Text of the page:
Example of a cool synchronous site: https://radio.garden/
Radio Garden is a website developed by Amsterdam based Studio Moniker and Studio Puckey. This website was done with the research help of the Transnational Radio Encounters.
The website displays a 3d model of Earth with cities represented as points. A list of radio shows in that city appears when you click on that city. From that list you can select a live radio channel to tune into.
This site is wonderful in that it allows us to listen to sounds that are both nostalgic and foreign. When I first used Radio Gardens, I went straight to the KISS FM, the radio channel I grew up listening to in Los Angeles. It sounded just like I remembered- a radio host speaks bombastically after a top 40’s hip hop song plays. Then after this auditory trip down memory lane, I decided to see what I would hear if I went to Syria or Iran. The music was sung in a different language- Farsi for Iran and Arabic for Syria. As I am listening, I am wondering: do I feel closer to this country because I am listening to their music? Do I feel more connected? Or do I feel more distant because I can’t understand what the singer is saying? I think a bit of both, but ultimately I think I feel more in touch? It’s a nice thought to think that people in different time-zones, cultures and continents are listening to what I’m listening to at the same time.
More questions that come up for me when experiencing this site: are the main listeners of radio now, both in US and outside? Have other countries radio membership dwindled since the rise of iPods and smart phones? How is this website even able to access the radio channels and shows of dictatorship countries, when google maps can’t even show certain sensitive areas? Is it easier to access these databases than I think? If I wanted to access other countries radio channels, cameras, and other media…how would I do that? Does the emotional nature of music lend itself well to live web as a medium (although I can’t understand the song, I can certainly feel the emotion behind it)?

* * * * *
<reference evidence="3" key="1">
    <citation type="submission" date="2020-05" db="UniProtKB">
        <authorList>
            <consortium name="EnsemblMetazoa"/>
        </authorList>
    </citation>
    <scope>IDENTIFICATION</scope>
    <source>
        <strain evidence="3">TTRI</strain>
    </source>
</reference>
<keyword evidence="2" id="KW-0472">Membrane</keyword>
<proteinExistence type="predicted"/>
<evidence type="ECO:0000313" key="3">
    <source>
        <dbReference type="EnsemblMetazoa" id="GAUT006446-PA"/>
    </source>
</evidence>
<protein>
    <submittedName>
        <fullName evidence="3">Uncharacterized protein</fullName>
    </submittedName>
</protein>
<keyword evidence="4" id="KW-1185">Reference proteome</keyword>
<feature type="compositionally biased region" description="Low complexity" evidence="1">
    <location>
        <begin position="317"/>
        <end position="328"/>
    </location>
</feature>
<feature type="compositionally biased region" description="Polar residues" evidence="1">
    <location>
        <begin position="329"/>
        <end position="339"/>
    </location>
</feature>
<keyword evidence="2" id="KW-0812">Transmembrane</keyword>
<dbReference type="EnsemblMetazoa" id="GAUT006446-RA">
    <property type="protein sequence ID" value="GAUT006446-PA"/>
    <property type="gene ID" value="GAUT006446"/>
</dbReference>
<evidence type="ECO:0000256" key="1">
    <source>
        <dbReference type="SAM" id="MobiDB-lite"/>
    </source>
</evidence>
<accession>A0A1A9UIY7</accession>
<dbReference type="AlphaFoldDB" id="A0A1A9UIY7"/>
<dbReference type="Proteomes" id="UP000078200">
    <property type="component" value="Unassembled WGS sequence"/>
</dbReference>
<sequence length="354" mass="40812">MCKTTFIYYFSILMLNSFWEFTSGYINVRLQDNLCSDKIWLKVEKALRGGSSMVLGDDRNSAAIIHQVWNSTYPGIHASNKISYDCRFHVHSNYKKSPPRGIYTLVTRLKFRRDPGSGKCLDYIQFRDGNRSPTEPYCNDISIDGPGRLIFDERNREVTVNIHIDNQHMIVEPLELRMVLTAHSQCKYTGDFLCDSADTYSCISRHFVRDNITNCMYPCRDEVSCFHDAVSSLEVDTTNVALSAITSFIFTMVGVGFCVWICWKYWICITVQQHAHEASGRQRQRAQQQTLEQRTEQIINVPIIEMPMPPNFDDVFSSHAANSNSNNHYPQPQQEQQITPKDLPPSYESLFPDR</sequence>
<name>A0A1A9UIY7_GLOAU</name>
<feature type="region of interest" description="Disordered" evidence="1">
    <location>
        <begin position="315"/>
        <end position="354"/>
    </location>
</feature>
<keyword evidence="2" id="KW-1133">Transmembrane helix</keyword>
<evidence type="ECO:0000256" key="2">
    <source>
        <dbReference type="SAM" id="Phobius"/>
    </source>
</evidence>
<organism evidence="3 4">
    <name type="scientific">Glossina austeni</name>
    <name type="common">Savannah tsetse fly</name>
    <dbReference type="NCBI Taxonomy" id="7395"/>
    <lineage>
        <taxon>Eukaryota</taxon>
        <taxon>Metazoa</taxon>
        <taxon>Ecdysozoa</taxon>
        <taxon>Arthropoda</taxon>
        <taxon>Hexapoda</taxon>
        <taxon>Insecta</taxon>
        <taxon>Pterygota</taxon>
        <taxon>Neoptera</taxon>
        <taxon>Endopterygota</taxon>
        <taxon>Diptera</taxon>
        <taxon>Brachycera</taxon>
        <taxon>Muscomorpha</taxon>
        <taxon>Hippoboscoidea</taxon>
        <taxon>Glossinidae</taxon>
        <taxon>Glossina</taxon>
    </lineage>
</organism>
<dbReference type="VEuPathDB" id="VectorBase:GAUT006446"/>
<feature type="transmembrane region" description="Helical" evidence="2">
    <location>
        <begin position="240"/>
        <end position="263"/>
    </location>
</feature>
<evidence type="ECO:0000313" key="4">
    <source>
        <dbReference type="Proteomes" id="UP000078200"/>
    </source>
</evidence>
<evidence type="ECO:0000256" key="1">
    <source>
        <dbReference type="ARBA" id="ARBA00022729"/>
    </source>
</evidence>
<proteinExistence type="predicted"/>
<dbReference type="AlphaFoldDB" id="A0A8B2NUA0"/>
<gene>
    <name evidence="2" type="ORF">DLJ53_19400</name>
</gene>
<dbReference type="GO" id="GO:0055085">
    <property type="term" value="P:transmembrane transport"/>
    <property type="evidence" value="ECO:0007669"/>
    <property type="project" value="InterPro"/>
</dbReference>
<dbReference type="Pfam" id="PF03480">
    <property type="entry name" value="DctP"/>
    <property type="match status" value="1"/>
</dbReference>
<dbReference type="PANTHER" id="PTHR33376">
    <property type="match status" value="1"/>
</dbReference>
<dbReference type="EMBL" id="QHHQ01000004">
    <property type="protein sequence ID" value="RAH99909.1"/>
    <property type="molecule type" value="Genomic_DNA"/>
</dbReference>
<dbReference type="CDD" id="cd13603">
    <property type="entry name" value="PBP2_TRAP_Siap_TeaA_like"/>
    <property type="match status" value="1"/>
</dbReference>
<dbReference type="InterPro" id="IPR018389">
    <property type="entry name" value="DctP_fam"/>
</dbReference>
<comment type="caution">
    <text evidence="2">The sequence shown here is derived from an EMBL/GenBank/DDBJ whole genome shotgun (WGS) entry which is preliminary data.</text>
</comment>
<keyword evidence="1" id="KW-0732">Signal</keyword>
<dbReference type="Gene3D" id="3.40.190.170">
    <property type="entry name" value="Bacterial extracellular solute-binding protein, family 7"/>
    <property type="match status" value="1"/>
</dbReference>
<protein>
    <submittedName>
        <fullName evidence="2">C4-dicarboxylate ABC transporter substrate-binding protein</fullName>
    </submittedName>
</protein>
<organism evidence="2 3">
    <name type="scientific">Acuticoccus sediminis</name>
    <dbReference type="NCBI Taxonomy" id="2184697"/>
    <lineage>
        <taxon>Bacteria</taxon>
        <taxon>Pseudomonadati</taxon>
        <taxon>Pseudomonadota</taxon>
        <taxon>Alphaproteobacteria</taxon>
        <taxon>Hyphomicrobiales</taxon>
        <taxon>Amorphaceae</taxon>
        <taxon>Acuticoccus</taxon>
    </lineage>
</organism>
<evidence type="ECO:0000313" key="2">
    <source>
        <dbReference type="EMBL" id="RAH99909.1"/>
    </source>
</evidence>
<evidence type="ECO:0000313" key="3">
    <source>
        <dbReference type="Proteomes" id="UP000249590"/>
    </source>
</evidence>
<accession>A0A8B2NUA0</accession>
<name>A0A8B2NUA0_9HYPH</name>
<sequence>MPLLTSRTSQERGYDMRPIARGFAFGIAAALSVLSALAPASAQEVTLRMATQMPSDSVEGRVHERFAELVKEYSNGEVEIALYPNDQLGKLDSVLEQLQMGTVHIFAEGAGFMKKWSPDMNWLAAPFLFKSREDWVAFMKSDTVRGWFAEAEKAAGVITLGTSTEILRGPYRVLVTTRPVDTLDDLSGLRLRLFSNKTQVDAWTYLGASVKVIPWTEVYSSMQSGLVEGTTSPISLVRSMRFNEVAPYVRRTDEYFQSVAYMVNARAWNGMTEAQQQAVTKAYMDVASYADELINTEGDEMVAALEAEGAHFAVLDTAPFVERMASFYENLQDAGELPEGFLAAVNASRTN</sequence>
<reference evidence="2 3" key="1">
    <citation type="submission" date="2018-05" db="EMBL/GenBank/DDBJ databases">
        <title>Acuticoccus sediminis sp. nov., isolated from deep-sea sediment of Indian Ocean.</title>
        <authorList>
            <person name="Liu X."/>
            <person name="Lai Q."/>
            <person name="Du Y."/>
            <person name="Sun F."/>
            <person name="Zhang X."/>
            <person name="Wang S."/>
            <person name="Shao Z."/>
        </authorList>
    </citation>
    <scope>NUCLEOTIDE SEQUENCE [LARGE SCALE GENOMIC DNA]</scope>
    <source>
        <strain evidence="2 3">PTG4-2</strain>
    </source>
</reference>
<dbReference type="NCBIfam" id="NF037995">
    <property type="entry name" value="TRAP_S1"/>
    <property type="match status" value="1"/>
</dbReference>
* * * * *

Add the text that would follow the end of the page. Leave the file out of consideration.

Update: I did some digging and found out that the radio channels in Iran are not actually the radio channels being played in that country. I asked someone from Iran if the radio channel on the website was actually the music he would listen to. His response was that the music was from a popular Iranian singer that the government wouldn’t have allowed. Most likely the radio channels displayed on the website for Iran and other dictatorship countries came from somewhere outside of that country. Somehow this loses a little bit of the “live web” magic for me. However, this theory does make sense with my speculations regarding how Radio.garden is able to bypass the security of these specific countries.